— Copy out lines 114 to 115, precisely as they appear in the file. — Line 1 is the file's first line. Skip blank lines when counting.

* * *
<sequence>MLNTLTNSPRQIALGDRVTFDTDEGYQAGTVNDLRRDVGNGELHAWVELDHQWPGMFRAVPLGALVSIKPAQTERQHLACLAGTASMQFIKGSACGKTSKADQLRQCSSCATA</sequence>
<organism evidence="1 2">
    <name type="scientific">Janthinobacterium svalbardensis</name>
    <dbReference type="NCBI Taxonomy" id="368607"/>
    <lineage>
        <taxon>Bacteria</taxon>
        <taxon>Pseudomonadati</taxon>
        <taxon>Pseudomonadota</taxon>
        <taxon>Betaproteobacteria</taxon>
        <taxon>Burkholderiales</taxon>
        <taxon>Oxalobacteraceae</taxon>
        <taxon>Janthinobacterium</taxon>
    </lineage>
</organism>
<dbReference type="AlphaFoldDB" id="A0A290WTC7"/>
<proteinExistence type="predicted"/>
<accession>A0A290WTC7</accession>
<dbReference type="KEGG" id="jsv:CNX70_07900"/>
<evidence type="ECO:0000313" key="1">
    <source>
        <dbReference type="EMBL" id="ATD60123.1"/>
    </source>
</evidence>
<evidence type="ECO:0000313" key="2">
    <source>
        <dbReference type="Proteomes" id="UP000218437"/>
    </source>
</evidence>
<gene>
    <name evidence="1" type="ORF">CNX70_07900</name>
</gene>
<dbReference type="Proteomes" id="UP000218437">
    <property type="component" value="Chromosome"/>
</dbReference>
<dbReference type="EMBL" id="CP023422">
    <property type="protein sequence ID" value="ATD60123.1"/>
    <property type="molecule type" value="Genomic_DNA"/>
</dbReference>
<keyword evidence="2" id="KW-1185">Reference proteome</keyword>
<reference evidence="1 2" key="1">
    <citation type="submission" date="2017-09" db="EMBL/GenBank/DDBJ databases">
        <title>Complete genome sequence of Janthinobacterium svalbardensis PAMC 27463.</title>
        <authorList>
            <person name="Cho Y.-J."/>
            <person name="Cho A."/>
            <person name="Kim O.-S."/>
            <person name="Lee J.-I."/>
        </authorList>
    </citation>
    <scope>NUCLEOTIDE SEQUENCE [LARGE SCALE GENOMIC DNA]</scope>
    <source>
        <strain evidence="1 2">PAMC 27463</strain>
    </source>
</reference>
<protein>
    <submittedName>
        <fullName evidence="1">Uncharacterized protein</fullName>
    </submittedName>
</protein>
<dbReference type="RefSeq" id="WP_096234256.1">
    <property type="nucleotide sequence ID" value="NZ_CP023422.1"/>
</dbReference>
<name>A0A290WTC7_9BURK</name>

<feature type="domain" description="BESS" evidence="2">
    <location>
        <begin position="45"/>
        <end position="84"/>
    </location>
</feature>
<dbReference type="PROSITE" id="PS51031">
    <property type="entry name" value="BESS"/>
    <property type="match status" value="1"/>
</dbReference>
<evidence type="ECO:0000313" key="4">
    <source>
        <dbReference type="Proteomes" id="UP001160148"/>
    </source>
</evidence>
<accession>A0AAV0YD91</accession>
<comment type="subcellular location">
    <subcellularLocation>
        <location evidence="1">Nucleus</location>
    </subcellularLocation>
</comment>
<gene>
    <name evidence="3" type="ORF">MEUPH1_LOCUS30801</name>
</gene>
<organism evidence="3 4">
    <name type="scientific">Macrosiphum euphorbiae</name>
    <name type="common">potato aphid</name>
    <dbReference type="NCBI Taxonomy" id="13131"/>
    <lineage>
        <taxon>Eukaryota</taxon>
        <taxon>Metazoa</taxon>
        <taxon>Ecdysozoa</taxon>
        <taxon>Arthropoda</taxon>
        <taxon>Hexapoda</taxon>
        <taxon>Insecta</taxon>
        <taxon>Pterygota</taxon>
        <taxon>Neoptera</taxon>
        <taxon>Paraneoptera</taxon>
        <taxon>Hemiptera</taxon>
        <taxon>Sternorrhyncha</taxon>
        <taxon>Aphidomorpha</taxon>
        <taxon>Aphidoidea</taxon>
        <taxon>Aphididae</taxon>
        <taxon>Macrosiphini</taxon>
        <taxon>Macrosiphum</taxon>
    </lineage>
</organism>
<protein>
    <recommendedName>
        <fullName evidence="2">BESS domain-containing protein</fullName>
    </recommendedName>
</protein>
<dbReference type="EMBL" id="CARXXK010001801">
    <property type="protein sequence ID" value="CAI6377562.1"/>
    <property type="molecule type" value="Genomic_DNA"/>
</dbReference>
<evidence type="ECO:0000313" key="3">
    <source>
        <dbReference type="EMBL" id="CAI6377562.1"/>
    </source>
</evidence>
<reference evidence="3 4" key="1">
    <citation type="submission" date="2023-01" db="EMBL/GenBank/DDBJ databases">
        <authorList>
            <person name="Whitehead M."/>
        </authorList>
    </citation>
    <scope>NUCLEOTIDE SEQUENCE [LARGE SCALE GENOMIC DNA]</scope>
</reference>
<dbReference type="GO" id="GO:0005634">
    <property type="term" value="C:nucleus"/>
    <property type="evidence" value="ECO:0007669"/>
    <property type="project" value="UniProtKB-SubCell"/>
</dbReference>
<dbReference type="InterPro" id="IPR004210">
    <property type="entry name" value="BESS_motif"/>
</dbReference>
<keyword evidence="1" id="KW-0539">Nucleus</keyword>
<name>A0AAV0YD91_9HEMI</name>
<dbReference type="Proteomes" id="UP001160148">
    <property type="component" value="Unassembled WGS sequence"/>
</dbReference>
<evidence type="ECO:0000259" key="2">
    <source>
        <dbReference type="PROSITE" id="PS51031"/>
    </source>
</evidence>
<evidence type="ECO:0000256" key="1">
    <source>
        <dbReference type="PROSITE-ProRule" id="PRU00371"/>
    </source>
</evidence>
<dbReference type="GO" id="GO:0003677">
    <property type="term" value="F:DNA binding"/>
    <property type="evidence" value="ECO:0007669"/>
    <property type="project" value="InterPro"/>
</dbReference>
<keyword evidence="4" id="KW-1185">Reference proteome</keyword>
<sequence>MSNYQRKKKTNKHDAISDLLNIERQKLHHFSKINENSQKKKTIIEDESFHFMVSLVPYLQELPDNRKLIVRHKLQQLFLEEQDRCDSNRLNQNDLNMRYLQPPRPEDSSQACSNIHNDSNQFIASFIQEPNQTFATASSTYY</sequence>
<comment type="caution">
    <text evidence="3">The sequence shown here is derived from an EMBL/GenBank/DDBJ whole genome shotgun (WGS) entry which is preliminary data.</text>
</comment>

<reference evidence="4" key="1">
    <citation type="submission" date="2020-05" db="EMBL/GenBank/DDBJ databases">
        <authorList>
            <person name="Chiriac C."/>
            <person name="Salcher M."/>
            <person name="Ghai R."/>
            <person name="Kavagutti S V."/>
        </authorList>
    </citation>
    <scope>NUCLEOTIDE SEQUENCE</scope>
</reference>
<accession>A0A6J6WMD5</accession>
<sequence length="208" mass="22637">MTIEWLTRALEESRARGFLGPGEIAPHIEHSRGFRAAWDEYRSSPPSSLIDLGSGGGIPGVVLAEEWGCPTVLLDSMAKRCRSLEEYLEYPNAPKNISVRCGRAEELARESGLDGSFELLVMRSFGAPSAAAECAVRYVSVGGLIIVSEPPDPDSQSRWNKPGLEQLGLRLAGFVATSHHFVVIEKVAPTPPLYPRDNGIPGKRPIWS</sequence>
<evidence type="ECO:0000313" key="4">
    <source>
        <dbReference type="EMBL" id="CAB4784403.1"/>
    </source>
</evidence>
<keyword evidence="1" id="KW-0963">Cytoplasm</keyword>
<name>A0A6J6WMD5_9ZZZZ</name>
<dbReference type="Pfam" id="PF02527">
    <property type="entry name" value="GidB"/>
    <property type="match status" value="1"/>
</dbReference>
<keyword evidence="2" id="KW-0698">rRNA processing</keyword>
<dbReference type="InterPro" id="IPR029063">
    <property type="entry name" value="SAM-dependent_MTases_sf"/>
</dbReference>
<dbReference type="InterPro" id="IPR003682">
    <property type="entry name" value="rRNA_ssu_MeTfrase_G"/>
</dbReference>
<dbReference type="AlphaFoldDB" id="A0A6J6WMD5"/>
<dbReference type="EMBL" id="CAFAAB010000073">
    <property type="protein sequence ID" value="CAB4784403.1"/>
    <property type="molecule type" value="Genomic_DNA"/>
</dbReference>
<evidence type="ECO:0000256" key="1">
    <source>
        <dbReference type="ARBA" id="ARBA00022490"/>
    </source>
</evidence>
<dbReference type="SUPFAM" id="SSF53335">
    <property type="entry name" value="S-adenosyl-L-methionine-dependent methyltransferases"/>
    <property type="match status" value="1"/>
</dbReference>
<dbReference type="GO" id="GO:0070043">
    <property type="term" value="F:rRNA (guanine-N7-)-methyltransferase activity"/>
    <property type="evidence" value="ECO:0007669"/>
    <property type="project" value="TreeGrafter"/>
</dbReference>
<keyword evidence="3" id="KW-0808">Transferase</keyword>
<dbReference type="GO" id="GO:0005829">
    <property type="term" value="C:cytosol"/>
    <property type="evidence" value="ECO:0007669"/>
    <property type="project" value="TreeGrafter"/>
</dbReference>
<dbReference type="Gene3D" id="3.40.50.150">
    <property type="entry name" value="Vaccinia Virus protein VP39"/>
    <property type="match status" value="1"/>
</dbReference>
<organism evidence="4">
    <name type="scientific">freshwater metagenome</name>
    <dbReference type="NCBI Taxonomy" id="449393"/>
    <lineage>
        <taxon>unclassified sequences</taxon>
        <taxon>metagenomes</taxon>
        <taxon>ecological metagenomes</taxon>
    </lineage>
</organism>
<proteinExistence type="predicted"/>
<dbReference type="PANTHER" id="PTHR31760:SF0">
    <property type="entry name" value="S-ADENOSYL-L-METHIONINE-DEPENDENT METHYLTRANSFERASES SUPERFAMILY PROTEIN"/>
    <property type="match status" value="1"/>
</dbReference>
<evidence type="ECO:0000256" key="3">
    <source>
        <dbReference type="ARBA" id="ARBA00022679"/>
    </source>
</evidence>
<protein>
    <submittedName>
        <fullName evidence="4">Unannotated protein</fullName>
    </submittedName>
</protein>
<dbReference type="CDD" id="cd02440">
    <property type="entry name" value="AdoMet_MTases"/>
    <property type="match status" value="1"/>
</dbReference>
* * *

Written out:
    </recommendedName>
</protein>